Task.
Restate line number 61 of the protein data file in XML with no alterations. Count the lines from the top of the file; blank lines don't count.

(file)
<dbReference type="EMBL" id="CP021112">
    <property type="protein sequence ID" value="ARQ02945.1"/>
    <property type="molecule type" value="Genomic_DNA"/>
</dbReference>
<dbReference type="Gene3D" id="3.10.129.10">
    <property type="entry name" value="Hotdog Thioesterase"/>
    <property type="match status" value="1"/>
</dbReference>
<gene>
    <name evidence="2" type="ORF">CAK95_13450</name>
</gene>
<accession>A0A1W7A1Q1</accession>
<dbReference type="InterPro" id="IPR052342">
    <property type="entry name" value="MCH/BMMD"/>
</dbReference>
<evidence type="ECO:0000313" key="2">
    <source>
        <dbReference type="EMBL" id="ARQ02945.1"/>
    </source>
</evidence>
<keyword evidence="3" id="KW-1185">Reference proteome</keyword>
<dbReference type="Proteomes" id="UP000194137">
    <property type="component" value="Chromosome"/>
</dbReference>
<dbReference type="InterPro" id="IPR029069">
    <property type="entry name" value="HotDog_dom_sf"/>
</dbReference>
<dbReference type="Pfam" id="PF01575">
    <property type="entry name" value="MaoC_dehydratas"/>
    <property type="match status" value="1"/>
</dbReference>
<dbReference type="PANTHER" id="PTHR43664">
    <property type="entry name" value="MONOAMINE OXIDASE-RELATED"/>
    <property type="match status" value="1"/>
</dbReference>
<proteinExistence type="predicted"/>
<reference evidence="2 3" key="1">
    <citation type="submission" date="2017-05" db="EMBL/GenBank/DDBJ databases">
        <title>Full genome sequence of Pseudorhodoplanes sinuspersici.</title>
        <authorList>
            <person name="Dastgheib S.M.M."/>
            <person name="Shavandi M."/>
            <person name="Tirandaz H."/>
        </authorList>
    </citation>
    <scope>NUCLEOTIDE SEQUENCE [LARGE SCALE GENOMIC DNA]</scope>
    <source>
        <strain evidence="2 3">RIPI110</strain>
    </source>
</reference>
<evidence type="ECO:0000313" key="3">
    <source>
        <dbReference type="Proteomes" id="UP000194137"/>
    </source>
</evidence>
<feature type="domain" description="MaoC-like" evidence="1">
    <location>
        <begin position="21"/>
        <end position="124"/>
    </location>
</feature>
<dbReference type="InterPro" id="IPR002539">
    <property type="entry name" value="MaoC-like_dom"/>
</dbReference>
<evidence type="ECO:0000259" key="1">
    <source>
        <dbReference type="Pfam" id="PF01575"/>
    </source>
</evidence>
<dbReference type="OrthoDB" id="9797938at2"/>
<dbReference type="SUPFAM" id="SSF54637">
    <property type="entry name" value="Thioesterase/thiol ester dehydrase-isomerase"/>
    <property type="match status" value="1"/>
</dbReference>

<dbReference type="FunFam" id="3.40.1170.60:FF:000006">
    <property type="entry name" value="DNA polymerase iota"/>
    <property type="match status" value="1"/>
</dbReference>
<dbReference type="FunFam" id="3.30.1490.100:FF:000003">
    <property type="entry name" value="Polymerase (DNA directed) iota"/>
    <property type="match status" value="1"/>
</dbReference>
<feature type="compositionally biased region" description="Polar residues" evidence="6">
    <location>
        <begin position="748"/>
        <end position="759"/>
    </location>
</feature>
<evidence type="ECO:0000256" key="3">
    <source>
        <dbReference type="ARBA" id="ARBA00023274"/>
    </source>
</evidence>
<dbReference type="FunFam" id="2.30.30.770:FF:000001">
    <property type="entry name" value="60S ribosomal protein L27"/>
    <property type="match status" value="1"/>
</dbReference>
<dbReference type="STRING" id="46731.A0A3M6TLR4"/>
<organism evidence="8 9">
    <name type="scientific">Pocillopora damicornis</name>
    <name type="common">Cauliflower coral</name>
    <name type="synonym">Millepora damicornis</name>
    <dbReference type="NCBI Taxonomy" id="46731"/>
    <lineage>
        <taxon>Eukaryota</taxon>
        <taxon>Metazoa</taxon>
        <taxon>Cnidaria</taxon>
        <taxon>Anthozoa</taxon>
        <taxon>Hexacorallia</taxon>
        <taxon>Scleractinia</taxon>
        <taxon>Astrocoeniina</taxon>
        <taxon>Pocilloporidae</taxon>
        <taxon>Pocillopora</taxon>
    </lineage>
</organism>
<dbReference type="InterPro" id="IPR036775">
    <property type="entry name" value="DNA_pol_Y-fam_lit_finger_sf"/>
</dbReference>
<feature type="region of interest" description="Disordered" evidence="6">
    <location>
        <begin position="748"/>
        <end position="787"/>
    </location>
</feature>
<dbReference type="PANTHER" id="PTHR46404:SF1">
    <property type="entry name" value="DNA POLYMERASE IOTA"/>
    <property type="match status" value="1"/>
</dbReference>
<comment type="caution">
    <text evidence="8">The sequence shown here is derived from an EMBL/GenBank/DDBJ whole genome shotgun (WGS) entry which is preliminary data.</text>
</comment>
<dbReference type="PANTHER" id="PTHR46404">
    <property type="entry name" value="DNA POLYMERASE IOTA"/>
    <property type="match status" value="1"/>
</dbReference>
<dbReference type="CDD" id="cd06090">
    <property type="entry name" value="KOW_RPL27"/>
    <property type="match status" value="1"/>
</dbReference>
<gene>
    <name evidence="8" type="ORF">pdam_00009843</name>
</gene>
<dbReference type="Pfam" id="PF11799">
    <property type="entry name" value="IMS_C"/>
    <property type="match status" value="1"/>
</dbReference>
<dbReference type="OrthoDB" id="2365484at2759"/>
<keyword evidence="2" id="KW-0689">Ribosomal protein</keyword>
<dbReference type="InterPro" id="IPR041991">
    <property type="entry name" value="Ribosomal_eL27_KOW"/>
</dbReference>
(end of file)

</feature>